FAIRFIELD — The first few days out of prison for Francis Cunanan were spent in homeless shelters.
While he was happy to be free after three years in county jail and prison, he never planned to be shipped around to local churches at night while volunteering during the day.
Because he arrived at Mission Solano late in the week, he needed to return Monday and take care of some paperwork before being admitted to the Rays of Hope program.
Cunanan said he had to make a decision to change his course, to reject thoughts of taking the easy route and going back to his life of crime. Essentially, he started over and gave himself to whatever Mission Solano’s program had in store for him.
“I kept saying ‘I can’t believe I’m in a homeless shelter.’ I thought about leaving. But if I went back to Vallejo, I’m going to start using again,” Cunanan said. “I was willing to change. If you’re not willing to change, it’s not going to happen.”
He thought about how easy it would be to hook back up with his friends. It wouldn’t take long to get a laptop computer, a printer and whatever other tools he needed for identity theft and check counterfeiting.
When he was finally arrested the last time in Napa near the end of 2008, he had a record in nearly every surrounding county. He’d been locked up and let out so many times he has to stop and think about each stint at a jail, even confusing them at times.
Fueled by an insatiable habit of crystal methamphetamine, he forged checks to get cash or goods. He stole identities while “ripping and running.” His weight dropped, staying up days at a time.
He lost the trust of family members along the way. His mom gave him a car and money to find a job. After having trouble finding anyone who would hire someone on probation, he up and left. Cunanan returned to his life, which led him back to a familiar place.
Cunanan thought of the 50-year-olds in prison. He knew by jumping back into the game, it would mean being locked up again. He knew that if he showed up begging, his mother couldn’t refuse to help. Then again, he knew that would only be temporary.
“I did this to myself. I need to get myself out,” he said. “Is that the kind of life I want?”
The kind of life he wanted was the one he gave up.
Cunanan came to America in 1999 from the Philippines. He talks about working two jobs. He drove a truck for 7-Up in the day and worked as a part-time server at Chevy’s at night. He lived comfortably, often working too much to be able to spend the money he made.
That all changed when he met a woman who introduced him to drugs, he said. It didn’t take long before he was messing up at work and quitting when his bosses started asking tough questions about his behavior, opting for a life of crime instead.
When the Daily Republic first met Cunanan, it was his second day in the program and his fifth day of freedom. He spoke with brutal honesty of his past and how he was ashamed, his shyness mixed with a gentle calm. Cunanan desperately wanted to build something new.
“When I got here, I was broken. I had nowhere to go,” he said. “The first month was a lot of listening. A lot of adjusting. You don’t know what the results are going to be. You don’t know if it’s worth it.”
That first weekend was spent hanging in the smoking area of the Mission Solano parking lot. He wasn’t smoking, though, just passing time. Cunanan made the choice while still in prison to give up cigarettes, knowing that one vice would likely lead to more.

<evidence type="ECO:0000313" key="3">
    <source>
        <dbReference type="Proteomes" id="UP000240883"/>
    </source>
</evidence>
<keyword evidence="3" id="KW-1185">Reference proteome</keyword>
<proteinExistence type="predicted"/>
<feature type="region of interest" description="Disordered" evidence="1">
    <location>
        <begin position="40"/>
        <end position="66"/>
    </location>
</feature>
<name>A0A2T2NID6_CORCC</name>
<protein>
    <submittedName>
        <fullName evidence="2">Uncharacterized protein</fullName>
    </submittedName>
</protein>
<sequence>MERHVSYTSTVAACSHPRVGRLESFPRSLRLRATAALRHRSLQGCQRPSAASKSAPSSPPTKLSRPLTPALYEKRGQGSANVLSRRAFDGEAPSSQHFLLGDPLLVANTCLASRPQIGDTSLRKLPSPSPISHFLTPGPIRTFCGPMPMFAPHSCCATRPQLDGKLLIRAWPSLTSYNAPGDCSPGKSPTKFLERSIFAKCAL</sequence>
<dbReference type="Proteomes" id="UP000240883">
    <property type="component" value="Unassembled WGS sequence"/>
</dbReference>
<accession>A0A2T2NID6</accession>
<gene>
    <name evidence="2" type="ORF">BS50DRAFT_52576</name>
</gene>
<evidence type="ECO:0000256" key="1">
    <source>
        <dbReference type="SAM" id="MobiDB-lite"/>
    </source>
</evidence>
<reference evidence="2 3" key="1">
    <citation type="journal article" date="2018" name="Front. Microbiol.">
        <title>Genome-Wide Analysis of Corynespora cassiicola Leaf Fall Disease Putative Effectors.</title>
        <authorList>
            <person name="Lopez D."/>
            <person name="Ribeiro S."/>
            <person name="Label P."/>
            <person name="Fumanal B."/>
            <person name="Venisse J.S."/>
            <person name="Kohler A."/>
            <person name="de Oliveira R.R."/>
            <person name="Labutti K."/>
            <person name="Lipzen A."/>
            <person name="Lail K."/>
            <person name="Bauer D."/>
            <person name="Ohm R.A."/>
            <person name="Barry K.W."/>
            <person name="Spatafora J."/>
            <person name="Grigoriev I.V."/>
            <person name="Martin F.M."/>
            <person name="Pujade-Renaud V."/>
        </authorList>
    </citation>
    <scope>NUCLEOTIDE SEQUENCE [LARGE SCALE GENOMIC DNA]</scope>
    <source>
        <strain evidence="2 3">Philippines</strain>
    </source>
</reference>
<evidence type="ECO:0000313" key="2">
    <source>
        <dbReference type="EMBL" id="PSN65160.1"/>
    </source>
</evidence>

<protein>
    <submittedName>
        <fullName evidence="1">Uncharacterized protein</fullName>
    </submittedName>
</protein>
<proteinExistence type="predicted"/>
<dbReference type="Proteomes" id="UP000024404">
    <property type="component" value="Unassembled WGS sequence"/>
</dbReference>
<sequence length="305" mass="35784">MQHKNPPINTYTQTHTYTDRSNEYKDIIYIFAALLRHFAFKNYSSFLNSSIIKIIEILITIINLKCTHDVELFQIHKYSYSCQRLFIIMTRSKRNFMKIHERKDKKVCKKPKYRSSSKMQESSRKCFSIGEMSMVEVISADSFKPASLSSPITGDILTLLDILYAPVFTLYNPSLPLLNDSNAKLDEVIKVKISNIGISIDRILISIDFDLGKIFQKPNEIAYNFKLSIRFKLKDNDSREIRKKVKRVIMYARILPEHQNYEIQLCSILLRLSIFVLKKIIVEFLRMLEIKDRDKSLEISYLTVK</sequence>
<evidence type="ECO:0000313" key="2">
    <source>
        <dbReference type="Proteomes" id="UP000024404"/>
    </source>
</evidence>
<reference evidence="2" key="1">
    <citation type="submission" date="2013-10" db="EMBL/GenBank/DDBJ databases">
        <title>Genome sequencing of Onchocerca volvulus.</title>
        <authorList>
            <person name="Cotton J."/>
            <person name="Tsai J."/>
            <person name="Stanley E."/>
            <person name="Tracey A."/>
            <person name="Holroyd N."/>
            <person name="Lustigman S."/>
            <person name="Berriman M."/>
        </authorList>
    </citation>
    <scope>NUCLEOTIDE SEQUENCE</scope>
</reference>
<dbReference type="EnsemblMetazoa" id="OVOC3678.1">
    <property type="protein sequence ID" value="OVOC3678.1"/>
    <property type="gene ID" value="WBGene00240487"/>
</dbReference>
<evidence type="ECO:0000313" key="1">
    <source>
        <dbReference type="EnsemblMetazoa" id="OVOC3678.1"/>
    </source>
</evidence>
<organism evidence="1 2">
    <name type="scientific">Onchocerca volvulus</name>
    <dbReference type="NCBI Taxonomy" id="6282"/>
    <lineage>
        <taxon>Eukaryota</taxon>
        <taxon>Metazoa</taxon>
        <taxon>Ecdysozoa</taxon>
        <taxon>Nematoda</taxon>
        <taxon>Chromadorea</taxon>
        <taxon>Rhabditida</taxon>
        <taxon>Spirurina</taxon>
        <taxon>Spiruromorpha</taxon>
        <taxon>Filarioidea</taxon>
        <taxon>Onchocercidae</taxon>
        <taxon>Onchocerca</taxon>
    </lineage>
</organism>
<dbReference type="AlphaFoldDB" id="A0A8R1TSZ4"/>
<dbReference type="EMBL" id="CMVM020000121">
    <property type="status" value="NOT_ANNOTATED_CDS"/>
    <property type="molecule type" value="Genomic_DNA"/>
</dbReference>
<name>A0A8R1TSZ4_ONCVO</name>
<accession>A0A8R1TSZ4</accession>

His first trip into society was a walk with another man at the shelter. They walked down to the CVS pharmacy to fill the man’s prescription. While waiting, Cunanan was filled with anxiety because of all the people walking around him.
When a woman approached him, which he later said was to possibly get his phone number, his paranoia took over.
“She came up and asked me something about her phone,” he said. “I put my hands up. I said ‘I don’t know you. I didn’t touch your phone. Leave me alone.’ ”
His first purchased meal was a Subway sandwich. He brightened, describing the first bites of something not made in a mess hall or shelter.
Shedding the prison mentality was also a challenge. Being segregated by race and constantly being on guard came natural to him.
“For two and a half years, you can’t talk to any white boys,” he said. “But I’m not in prison. No one is trying to get over on me.”
At Mission Solano, Cunanan was placed in the house with nine men from a variety of races and backgrounds. He sleeps in a small room, sharing it with another man. One of the first jobs he got was cleaning the bathroom. Then came cleaning the kitchen. After that was cooking.
As part of the program, a one-month blackout period is enforced. He was confined to Mission Solano activities only and most contact with the outside world was cut off for 30 days.
He began meetings: Narcotics Anonymous three times a week, Bible studies twice a week. He also attended a recovery group twice a week, where other men shared their stories and struggles.
Right about this time is when Cunanan started his devout Christianity. He said the only time he prayed was when the police were behind him or he was in a cell. Cunanan soon jumped feet first into religion.
Those principles would guide him through the next six months and help center him when he strays. Cunanan now works Scripture or a Bible story into most of his conversations about recovery.
“Basically, I’m walking on water right now. When I get off course, I ask for help,” he said, referring to Matthew 22. “Right now, I feel like God is opening doors for me.”
Reach Danny Bernardini at 427-6935 or email@example.com. Follow him on Twitter at www.twitter.com/dbernardinidr.